Behaviour in Scottish schools: 2016 research
This report is from the fourth (2016) wave of behaviour in Scottish schools research, first undertaken in 2006.
1 Executive summary
Background and aims
1.1 The Scottish Government commissioned Ipsos MORI to undertake a fourth wave of the Behaviour in Scottish Schools Research which was first undertaken in 2006. The research explored staff, pupils' and parents' experiences of relationships and behaviour in publicly-funded mainstream schools.
1.2 The overall aim was to inform the development of policy, guidance and support by providing a clear and robust picture of current relationships and behaviour, and of policy and practice in this area.
1.3 The research involved a quantitative survey (of headteachers, teachers and support staff) and a programme of qualitative research (with headteachers, teachers, support staff, pupils and parents).
1.4 For the first time, the survey was conducted online rather than on paper (although, unless the headteacher was confident that all support staff would have confidential access to a computer during their normal working day, support staff were also given the option of completing the survey on paper).
1.5 All 362 secondary schools and a randomly selected sample of 508 primary schools were invited to participate. At each school, the headteacher and a randomly selected sample of teachers and support staff were invited to participate.
1.6 Fieldwork was conducted between 9 February and 18 March 2016. In total, 4157 members of staff participated and the overall response rate was 48%.
1.7 Between November 2016 and February 2017, a programme of qualitative research was conducted to explore and build on elements of the quantitative survey findings.This took place at 11 primary schools and 12 secondary schools (purposively selected to provide a range in terms of size, area deprivation and geographical spread across Scotland) and involved in-depth interviews with 11 headteachers and five depute headteachers, 15 focus groups with teachers, 14 focus groups with support staff, 12 focus groups with pupils and 12 focus groups with parents.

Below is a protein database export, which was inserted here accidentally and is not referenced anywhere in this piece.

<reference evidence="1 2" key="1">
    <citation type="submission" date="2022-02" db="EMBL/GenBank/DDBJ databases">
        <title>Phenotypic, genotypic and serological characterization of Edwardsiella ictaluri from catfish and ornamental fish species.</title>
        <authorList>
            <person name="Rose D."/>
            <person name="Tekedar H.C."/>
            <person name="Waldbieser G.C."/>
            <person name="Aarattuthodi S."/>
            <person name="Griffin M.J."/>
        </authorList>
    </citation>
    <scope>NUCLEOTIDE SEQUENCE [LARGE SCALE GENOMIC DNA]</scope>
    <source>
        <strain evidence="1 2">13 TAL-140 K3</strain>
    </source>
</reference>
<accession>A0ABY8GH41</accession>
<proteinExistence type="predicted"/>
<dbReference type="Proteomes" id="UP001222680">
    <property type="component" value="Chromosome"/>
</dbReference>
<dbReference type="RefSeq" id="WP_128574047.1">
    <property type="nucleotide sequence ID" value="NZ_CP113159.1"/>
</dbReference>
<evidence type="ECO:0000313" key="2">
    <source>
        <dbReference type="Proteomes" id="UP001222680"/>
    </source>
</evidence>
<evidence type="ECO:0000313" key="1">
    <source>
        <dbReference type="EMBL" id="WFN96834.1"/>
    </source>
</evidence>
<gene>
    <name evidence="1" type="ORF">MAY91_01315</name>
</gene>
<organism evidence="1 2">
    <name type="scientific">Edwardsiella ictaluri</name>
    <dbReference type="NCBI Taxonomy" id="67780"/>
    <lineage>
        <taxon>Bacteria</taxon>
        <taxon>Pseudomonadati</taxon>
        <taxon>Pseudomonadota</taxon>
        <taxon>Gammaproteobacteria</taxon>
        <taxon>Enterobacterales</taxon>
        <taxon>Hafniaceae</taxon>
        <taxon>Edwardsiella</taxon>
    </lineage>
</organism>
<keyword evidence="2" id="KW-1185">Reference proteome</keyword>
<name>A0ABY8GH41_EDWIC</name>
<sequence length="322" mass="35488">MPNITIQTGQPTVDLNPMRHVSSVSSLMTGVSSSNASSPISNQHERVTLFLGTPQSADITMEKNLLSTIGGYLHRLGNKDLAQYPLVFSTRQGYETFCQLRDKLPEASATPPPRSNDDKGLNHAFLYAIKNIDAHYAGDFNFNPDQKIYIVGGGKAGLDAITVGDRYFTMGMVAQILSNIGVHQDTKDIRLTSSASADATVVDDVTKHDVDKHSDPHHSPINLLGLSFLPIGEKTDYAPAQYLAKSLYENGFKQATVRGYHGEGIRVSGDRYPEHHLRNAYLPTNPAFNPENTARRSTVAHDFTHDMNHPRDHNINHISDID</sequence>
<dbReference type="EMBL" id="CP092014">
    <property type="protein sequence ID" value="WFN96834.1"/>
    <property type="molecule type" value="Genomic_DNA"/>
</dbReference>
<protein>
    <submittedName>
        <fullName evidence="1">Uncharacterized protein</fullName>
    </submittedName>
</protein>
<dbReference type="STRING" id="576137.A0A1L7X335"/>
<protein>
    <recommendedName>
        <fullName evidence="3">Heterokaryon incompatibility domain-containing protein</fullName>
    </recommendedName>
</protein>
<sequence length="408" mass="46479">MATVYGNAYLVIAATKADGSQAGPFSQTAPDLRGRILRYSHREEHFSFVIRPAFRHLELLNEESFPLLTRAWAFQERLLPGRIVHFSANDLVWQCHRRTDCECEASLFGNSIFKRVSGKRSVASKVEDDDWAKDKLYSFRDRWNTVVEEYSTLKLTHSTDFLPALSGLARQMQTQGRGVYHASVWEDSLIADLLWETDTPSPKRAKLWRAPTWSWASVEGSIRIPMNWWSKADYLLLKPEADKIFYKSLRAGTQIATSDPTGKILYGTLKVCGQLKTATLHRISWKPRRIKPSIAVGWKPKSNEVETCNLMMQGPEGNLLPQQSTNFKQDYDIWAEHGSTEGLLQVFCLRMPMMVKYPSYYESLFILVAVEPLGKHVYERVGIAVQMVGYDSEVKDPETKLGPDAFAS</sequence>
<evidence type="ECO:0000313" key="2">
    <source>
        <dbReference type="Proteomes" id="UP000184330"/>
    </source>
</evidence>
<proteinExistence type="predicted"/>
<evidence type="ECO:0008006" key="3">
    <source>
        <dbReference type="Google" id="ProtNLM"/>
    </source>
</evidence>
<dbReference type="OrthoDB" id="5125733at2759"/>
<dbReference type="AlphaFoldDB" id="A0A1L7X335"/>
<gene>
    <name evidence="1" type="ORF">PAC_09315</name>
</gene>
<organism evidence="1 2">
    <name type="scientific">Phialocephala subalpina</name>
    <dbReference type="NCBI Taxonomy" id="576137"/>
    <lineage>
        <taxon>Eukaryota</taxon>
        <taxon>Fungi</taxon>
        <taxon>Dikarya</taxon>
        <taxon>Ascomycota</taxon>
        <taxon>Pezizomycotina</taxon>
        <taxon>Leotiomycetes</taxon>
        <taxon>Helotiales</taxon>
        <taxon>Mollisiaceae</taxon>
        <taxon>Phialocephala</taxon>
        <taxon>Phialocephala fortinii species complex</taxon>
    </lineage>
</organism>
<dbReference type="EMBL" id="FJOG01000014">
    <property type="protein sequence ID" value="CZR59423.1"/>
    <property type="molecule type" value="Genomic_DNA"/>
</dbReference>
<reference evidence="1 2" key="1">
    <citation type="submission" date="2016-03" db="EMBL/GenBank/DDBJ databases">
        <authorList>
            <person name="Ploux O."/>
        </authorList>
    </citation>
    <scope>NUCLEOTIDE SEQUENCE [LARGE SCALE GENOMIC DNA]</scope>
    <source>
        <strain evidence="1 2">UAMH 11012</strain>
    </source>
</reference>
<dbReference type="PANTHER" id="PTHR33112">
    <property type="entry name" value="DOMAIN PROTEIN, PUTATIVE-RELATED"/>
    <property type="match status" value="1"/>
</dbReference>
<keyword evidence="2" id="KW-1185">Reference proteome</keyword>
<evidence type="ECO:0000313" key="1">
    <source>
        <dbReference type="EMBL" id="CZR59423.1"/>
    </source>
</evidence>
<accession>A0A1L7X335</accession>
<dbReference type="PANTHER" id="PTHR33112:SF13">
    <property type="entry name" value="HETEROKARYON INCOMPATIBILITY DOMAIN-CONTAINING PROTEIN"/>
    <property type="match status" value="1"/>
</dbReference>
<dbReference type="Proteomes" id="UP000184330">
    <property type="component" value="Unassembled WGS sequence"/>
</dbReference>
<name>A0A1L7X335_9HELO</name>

1.8 Overall, the majority of staff report that they encounter positive behaviour from pupils all or most of the time. Headteachers were particularly likely to report this.
1.9 As in previous waves of the survey, the results from headteachers tend to be more positive than the results from teachers ( e.g. headteachers report they experience more good behaviour and less low-level disruptive behaviour), and the results from teachers are more positive than the results from support staff.
1.10 When support staff and teachers were asked about the behaviours that had the greatest negative impact on their experience during the last week, they identified the most common low-level disruptive behaviours  (rather than more serious disruptive behaviours, which are much rarer) as having the greatest impact.
Changes over time
1.11 The biggest change relates to low-level disruptive behaviour in the primary classroom ( e.g. hindering other pupils, work avoidance and making unnecessary noise). Reports of this have increased between 2012 and 2016.
1.12 Primary staff were asked what they thought the reaons for this increase might be. They suggested reasons relating to societal changes (including the increased use of digital technologies), their perception of some approaches to parenting, and a reduction in the availability of ASN resources (support staff, on- and off-site provision, and expert advice).
1.13 Overall, there has been little change in low-level disruptive behaviour in secondary schools.